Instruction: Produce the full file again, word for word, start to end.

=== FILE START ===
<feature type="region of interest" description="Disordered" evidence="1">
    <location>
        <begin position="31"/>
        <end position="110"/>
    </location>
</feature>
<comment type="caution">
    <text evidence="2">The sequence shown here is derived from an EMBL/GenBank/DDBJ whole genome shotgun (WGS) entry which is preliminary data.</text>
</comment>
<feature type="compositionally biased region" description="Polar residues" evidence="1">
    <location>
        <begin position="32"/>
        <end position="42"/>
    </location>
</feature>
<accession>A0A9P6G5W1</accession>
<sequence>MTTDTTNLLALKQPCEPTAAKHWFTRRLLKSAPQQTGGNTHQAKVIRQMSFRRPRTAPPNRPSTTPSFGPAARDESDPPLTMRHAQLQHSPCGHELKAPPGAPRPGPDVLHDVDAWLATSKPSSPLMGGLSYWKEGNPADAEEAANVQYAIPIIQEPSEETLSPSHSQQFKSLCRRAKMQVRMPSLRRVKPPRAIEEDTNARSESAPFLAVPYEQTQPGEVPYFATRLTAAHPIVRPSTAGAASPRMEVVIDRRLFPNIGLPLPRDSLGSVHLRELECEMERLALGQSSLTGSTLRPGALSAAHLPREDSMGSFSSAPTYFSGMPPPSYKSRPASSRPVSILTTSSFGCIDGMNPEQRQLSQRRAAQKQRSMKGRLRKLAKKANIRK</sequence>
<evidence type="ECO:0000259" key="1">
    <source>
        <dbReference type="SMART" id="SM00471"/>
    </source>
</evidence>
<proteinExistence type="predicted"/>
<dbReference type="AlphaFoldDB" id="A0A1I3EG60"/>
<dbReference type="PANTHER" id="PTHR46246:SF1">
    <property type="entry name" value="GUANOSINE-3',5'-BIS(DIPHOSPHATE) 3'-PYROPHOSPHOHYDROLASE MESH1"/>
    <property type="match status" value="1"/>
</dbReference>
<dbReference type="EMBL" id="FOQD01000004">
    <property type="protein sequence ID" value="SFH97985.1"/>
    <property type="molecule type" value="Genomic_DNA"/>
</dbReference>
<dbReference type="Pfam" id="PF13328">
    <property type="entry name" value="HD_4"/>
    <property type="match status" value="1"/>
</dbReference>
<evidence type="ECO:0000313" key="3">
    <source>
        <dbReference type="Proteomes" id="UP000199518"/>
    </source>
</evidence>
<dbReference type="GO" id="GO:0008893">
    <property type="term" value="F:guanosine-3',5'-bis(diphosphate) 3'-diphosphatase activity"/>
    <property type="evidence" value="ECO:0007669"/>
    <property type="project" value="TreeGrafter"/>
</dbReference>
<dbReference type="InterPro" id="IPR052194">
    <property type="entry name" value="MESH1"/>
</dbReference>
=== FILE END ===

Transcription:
<feature type="region of interest" description="Disordered" evidence="1">
    <location>
        <begin position="31"/>
        <end position="110"/>
    </location>
</feature>
<comment type="caution">
    <text evidence="2">The sequence shown here is derived from an EMBL/GenBank/DDBJ whole genome shotgun (WGS) entry which is preliminary data.</text>
</comment>
<feature type="compositionally biased region" description="Polar residues" evidence="1">
    <location>
        <begin position="32"/>
        <end position="42"/>
    </location>
</feature>
<accession>A0A9P6G5W1</accession>
<sequence>MTTDTTNLLALKQPCEPTAAKHWFTRRLLKSAPQQTGGNTHQAKVIRQMSFRRPRTAPPNRPSTTPSFGPAARDESDPPLTMRHAQLQHSPCGHELKAPPGAPRPGPDVLHDVDAWLATSKPSSPLMGGLSYWKEGNPADAEEAANVQYAIPIIQEPSEETLSPSHSQQFKSLCRRAKMQVRMPSLRRVKPPRAIEEDTNARSESAPFLAVPYEQTQPGEVPYFATRLTAAHPIVRPSTAGAASPRMEVVIDRRLFPNIGLPLPRDSLGSVHLRELECEMERLALGQSSLTGSTLRPGALSAAHLPREDSMGSFSSAPTYFSGMPPPSYKSRPASSRPVSILTTSSFGCIDGMNPEQRQLSQRRAAQKQRSMKGRLRKLAKKANIRK</sequence>
<evidence type="ECO:0000259" key="1">
    <source>
        <dbReference type="SMART" id="SM00471"/>
    </source>
</evidence>
<proteinExistence type="predicted"/>
<dbReference type="AlphaFoldDB" id="A0A1I3EG60"/>
<dbReference type="PANTHER" id="PTHR46246:SF1">
    <property type="entry name" value="GUANOSINE-3',5'-BIS(DIPHOSPHATE) 3'-PYROPHOSPHOHYDROLASE MESH1"/>
    <property type="match status" value="1"/>
</dbReference>
<dbReference type="EMBL" id="FOQD01000004">
    <property type="protein sequence ID" value="SFH97985.1"/>
    <property type="molecule type" value="Genomic_DNA"/>
</dbReference>
<dbReference type="Pfam" id="PF13328">
    <property type="entry name" value="HD_4"/>
    <property type="match status" value="1"/>
</dbReference>
<evidence type="ECO:0000313" key="3">
    <source>
        <dbReference type="Proteomes" id="UP000199518"/>
    </source>
</evidence>
<dbReference type="GO" id="GO:0008893">
    <property type="term" value="F:guanosine-3',5'-bis(diphosphate) 3'-diphosphatase activity"/>
    <property type="evidence" value="ECO:0007669"/>
    <property type="project" value="TreeGrafter"/>
</dbReference>
<dbReference type="InterPro" id="IPR052194">
    <property type="entry name" value="MESH1"/>
</dbReference>